Internal consistency of the Lithuanian IES-R scale was high. Cronbach’s α for the whole sample was 0.95 (Table 3). All subscale Cronbach’s α coefficients may be considered as good (hyperarousal Cronbach’s α = 0.88, avoidance Cronbach’s α = 0.85, and intrusion Cronbach’s α = 0.89).
Intercorrelations between subscale scores were r = 0.73 (p < 0.01) between hyperarousal and avoidance; r = 0.86 (p < 0.01) between hyperarousal and intrusion; r = 0.76 (p < 0.01) between intrusion and avoidance. As expected, the dimensions showed a significant level of correlation with each other, indicating that the questionnaire subscales measured several approaches of the impact of event.
To examine the convergent validity of the Lithuanian IES-R as a measure of psychological distress, the relationship with GHQ-12 scores was examined. Pearson correlation between the total score of the GHQ-12 and the whole Lithuanian IES-R was 0.413, p < 0.001. Further, three Lithuanian IES-R subscale scores were studied. The correlation coefficients for the intrusion subscale score (r = 0.416), the avoidance subscale score (r = 0.356), and the hyperarousal subscale score (r = 0.418) were significant (p < 0.01).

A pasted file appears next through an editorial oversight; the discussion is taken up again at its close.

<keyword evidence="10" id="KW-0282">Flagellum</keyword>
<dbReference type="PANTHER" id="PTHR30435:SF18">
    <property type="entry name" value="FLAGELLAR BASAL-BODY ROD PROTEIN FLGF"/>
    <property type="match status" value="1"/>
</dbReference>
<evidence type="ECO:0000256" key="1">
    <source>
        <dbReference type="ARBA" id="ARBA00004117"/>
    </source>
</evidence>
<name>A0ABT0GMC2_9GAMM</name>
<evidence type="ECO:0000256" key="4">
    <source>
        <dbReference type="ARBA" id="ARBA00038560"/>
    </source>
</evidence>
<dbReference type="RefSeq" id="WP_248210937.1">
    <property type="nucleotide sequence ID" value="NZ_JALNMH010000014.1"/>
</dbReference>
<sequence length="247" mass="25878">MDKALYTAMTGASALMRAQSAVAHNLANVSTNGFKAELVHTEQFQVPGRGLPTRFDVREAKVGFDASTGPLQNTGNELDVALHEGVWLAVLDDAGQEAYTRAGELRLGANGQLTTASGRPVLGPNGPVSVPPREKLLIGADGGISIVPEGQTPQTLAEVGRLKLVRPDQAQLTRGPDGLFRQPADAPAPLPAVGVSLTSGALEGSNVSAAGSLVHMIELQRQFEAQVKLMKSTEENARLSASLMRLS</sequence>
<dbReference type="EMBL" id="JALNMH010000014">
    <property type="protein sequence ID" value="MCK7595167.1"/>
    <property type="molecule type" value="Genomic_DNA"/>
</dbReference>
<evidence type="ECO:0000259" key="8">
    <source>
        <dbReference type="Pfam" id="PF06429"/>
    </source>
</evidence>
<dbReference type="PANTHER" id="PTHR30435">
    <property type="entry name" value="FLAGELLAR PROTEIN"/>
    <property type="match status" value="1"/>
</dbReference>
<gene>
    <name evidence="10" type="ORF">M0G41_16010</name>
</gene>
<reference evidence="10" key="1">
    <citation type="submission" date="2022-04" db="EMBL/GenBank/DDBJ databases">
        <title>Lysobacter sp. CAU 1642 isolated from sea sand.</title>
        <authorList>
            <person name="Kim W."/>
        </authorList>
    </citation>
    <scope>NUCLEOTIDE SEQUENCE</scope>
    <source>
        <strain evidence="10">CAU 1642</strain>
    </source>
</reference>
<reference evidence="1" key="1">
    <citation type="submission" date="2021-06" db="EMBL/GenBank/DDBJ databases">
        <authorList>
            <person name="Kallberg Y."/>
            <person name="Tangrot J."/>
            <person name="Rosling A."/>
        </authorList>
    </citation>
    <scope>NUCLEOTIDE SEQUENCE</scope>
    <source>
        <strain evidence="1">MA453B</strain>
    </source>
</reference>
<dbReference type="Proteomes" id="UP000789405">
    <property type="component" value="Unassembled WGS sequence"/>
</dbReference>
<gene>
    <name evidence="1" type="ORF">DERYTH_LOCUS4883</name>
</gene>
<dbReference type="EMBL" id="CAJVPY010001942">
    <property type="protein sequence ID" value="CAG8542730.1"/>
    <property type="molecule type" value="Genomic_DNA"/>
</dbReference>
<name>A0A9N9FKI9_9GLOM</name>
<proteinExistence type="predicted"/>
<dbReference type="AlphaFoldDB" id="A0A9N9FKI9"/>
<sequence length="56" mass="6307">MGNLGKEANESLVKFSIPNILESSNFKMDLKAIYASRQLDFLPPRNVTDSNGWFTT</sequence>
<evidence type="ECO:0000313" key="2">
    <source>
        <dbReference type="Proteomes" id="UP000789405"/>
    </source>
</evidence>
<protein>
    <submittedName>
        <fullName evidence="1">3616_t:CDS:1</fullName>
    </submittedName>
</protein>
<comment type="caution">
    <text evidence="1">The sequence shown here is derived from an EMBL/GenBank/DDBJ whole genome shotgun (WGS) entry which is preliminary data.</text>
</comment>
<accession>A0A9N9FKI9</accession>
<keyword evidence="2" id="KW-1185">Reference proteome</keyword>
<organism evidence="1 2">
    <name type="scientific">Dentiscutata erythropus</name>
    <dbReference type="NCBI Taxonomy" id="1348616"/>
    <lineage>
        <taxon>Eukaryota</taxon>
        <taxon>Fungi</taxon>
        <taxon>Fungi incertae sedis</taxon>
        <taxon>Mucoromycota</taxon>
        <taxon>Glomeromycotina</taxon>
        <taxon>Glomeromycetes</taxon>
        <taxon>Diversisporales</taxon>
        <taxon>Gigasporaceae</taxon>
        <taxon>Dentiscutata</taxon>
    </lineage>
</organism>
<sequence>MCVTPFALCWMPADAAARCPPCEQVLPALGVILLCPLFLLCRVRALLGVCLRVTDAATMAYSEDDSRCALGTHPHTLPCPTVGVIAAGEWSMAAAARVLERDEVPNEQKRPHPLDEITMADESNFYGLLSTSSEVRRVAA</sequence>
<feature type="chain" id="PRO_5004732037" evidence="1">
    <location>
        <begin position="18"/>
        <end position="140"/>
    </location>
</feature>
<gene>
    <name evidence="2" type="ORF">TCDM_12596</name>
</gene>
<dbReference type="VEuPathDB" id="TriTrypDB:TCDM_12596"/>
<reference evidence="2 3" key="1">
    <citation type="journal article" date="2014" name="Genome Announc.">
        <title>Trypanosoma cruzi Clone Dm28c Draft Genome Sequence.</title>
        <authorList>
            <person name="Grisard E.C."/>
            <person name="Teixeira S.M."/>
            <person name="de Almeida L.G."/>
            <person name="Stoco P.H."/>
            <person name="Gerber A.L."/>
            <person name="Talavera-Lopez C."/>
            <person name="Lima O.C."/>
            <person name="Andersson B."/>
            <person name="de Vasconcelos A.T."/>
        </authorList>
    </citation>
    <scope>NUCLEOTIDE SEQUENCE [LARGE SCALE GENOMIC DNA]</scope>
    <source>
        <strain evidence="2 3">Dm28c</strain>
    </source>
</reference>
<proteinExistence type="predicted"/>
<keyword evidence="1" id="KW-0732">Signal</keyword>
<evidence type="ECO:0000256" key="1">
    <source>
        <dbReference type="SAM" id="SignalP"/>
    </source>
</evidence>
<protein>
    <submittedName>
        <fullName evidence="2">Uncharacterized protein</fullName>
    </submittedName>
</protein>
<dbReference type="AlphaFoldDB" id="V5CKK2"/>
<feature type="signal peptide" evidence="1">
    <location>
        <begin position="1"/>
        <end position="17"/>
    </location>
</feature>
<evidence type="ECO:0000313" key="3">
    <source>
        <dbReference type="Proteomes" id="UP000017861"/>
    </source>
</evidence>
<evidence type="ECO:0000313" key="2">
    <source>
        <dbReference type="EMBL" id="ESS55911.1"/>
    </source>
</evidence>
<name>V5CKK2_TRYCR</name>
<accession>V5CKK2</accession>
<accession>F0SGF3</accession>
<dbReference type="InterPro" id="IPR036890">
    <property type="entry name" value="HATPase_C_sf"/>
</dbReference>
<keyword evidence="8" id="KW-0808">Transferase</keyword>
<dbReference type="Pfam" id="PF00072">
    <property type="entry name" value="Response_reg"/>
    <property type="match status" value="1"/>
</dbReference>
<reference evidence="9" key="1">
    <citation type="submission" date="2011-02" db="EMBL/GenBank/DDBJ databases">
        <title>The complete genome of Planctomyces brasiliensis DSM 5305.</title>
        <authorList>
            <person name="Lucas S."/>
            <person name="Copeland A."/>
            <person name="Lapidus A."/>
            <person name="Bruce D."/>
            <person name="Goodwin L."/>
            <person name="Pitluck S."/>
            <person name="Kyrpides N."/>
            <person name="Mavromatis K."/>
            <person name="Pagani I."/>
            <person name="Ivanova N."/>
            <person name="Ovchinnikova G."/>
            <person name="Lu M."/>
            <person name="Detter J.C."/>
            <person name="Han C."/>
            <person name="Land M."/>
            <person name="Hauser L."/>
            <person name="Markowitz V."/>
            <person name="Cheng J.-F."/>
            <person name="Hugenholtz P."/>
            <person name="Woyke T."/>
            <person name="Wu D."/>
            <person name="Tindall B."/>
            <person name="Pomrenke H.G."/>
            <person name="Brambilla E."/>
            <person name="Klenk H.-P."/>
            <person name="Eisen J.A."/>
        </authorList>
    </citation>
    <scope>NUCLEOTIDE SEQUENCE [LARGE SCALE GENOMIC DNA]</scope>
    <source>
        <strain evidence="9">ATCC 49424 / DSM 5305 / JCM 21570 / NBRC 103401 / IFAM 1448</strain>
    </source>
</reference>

Workplace bullying, that is, systematic and longterm exposure to aggression and social exclusion by other organisation members is prevalent in contemporary working life (22). Typically, victims of bullying are exposed to an ever harsher treatment by their tormentors over a long period of time and in a situation where they initially, or at least eventually, experience great difficulties defending themselves from these ongoing attacks and instances of social exclusion, with the result that they gradually become ever more victimized and stigmatized. Studies have shown that this may go on for months and years and tends to become as something of a continuous shock to those exposed (23), with potentially traumatic effects on those exposed (3). In the beginning of the process, the negative behaviours are often indirect and subtle thus difficult to recognize and confront, and often lead to much confusion and anxiety in those exposed. The next phase tends to involve more direct and openly aggressive acts, often leaving the target humiliated, ridiculed and increasingly isolated (24). Research has shown that the work situation of these victims may become so difficult that finally they either choose to leave work, or they are forced out of the workplace by means of dismissal or redundancy (25).